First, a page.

USGA: Out with ads, in with action

EDMOND, OK - JULY 12: A USGA flag is seen during the third round of the 2014 U.S. Senior Open Championship at Oak Tree National on July 12, 2014 in Edmond, Oklahoma. (Photo by Scott Halleran/Getty Images). Scott Halleran/Getty Images

USGA: Out with ads, in with action

Golf on TV

USGA: Out with ads, in with action

Get ready for non-stop action during the U.S. Golf Association’s 2018 championships.

There will be no commercial interruptions during seven of the eight USGA championships that will air on Fox Sports or FS1, thanks to an expanded commitment from Rolex, a USGA corporate partner. Those tournaments include the U.S. Women’s Open, U.S. Senior Open and the U.S. Amateur.

The season will be branded the USGA Championship Season on Fox Presented by Rolex, according to Sarah Hirshland, the USGA’s senior managing director, business affairs.

“You will see Rolex’s brand and ideally you’ll see sponsored features from other corporate partners and things of that nature,” Hirshland said. “What you will not see is any traditional 30-second-style commercial advertising inventory.”

The U.S. Open will be the only USGA championship with traditional advertising, which Hirshland said will be “consistent with what you would have seen in past years.” Rolex, however, will present the final hour of the Open with no commercial interruption.

“For the viewer, this is a great thing,” Mark Loomis, executive producer of Fox’s live golf coverage, said of the initiative.

Rolex will sponsor “vignettes and features that are historical stories, great moments in USGA championship history,” Hirshland said. Some 20 to 30 vignettes will be shown, and they will last anywhere from 30 to 90 seconds and include an opening billboard or closing graphic noting that they are presented by Rolex. Hirshland said there will be “audio mentions and visual graphics” noting Rolex’s sponsorship, but there will not be a permanent Rolex watermark on the screen.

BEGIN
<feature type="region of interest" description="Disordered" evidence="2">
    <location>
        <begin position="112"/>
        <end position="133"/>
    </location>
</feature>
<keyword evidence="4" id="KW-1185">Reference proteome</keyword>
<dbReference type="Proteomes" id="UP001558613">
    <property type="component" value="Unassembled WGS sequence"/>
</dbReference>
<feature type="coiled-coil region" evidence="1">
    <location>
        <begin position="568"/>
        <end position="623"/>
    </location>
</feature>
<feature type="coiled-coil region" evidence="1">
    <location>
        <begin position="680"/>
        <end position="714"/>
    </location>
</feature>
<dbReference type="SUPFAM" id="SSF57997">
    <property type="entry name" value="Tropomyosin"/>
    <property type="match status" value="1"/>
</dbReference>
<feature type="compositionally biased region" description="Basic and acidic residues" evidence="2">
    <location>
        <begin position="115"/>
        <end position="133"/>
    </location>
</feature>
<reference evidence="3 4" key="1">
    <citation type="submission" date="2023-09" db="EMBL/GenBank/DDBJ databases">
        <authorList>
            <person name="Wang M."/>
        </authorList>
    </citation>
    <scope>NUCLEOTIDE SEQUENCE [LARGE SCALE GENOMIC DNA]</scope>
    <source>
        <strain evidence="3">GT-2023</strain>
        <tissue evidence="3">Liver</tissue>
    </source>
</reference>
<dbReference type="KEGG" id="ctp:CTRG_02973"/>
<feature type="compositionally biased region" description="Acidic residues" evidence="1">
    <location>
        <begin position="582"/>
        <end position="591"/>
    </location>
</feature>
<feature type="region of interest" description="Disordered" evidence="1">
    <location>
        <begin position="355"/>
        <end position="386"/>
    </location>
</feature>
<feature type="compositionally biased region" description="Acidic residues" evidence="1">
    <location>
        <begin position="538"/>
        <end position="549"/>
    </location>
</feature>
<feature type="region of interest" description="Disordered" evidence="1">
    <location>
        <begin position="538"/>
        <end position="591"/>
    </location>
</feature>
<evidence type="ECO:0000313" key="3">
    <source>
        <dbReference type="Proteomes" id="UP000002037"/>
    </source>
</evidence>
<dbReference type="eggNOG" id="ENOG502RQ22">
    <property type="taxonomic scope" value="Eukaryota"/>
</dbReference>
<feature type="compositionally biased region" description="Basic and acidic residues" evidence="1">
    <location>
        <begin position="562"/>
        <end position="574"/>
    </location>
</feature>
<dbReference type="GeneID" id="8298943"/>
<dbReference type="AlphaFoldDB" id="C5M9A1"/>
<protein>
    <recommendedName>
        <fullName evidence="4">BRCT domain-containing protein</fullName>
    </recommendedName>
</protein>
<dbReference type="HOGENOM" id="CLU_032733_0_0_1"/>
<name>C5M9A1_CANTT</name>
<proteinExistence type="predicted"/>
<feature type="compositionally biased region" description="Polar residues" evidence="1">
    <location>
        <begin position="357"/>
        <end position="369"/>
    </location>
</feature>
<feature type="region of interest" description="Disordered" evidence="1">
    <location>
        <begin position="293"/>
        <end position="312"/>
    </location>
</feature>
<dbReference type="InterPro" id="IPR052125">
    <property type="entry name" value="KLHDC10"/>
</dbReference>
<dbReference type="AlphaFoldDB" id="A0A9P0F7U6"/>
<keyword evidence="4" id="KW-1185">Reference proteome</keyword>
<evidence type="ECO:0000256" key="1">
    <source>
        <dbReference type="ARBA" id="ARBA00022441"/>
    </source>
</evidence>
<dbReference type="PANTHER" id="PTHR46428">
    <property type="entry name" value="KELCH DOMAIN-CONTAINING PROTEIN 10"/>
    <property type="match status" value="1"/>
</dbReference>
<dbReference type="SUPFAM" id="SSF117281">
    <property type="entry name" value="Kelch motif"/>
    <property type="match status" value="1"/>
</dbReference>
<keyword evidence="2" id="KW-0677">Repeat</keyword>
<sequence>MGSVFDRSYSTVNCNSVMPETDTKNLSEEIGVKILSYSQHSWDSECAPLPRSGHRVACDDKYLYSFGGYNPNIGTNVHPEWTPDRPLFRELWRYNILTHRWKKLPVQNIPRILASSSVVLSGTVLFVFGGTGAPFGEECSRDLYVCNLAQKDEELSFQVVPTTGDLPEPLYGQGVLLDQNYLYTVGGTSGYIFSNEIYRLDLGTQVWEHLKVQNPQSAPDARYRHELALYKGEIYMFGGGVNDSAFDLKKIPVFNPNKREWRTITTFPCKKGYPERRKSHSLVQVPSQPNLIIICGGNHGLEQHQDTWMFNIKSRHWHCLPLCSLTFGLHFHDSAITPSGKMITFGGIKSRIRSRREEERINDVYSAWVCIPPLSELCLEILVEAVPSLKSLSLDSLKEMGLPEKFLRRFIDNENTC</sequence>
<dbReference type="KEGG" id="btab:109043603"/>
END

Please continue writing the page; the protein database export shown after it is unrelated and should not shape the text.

The Rolex relationship also includes what Hirshland described as a “digital encyclopedia of the U.S. Open” that will be streamed live on

This is not a short-term test project. Hirshland said Rolex has made a 10-year commitment to this program as part of its corporate-sponsorship renewal with the USGA. Because of Rolex’s global support of golf, Hirshland predicted there will be “extensions of this (program) flowing through many of our international broadcast partners as well.”

“It’s a huge commitment from Rolex and it’s a significant commitment from Fox as well,” she said.

The USGA’s other corporate partners will have the opportunity to create sponsored features during Fox’s live coverage for such things as shot-tracing technology, though no details were available on those plans.

This move reflects a broader trend to reduce traditional advertising in sports and prime-time programming. Fox has been particularly aggressive on this front, introducing such things as six-second ads dropped into live coverage of football and baseball. Fox executives also told advertisers earlier this month that their goal is to reduce advertising to two minutes per hour by 2020 on the network and cable channels.

While removing ads from USGA coverage undoubtedly will appeal to viewers, it will require additional planning by the Fox crew. A television production truck is an intense place during live tournament coverage, and that intensity will only be ratcheted up when the crew is grinding through five hours or more of commercial-free coverage at, say, the U.S. Senior Open. Loomis already is thinking about how to give some of his staff short breaks to keep them sharp.

Loomis said the biggest impact might come during weekends at the match-play championships, such as the U.S. Amateur. With only one or two matches on the course, commercial breaks have filled time as players are walking to their balls.

“When we don’t have other golf shots to go to, I think we’re going to have to put some work into what we’re going to do,” Loomis said.


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